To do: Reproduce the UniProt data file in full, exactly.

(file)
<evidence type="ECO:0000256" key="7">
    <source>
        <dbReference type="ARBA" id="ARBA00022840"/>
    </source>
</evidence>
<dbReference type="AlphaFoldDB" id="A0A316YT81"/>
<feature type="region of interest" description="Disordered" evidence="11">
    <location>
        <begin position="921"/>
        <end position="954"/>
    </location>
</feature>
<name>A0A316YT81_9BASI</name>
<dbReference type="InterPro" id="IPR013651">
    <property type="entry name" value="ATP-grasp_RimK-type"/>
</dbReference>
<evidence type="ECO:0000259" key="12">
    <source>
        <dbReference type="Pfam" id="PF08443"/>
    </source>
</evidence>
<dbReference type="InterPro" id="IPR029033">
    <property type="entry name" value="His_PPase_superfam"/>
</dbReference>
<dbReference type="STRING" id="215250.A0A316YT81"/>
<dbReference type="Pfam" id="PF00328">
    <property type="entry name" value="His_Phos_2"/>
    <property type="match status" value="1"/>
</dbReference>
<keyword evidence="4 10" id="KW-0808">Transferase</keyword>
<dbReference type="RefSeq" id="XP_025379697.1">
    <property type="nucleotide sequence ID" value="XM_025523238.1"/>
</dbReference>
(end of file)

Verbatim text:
<evidence type="ECO:0000256" key="7">
    <source>
        <dbReference type="ARBA" id="ARBA00022840"/>
    </source>
</evidence>
<dbReference type="AlphaFoldDB" id="A0A316YT81"/>
<feature type="region of interest" description="Disordered" evidence="11">
    <location>
        <begin position="921"/>
        <end position="954"/>
    </location>
</feature>
<name>A0A316YT81_9BASI</name>
<dbReference type="InterPro" id="IPR013651">
    <property type="entry name" value="ATP-grasp_RimK-type"/>
</dbReference>
<evidence type="ECO:0000259" key="12">
    <source>
        <dbReference type="Pfam" id="PF08443"/>
    </source>
</evidence>
<dbReference type="InterPro" id="IPR029033">
    <property type="entry name" value="His_PPase_superfam"/>
</dbReference>
<dbReference type="STRING" id="215250.A0A316YT81"/>
<dbReference type="Pfam" id="PF00328">
    <property type="entry name" value="His_Phos_2"/>
    <property type="match status" value="1"/>
</dbReference>
<keyword evidence="4 10" id="KW-0808">Transferase</keyword>
<dbReference type="RefSeq" id="XP_025379697.1">
    <property type="nucleotide sequence ID" value="XM_025523238.1"/>
</dbReference>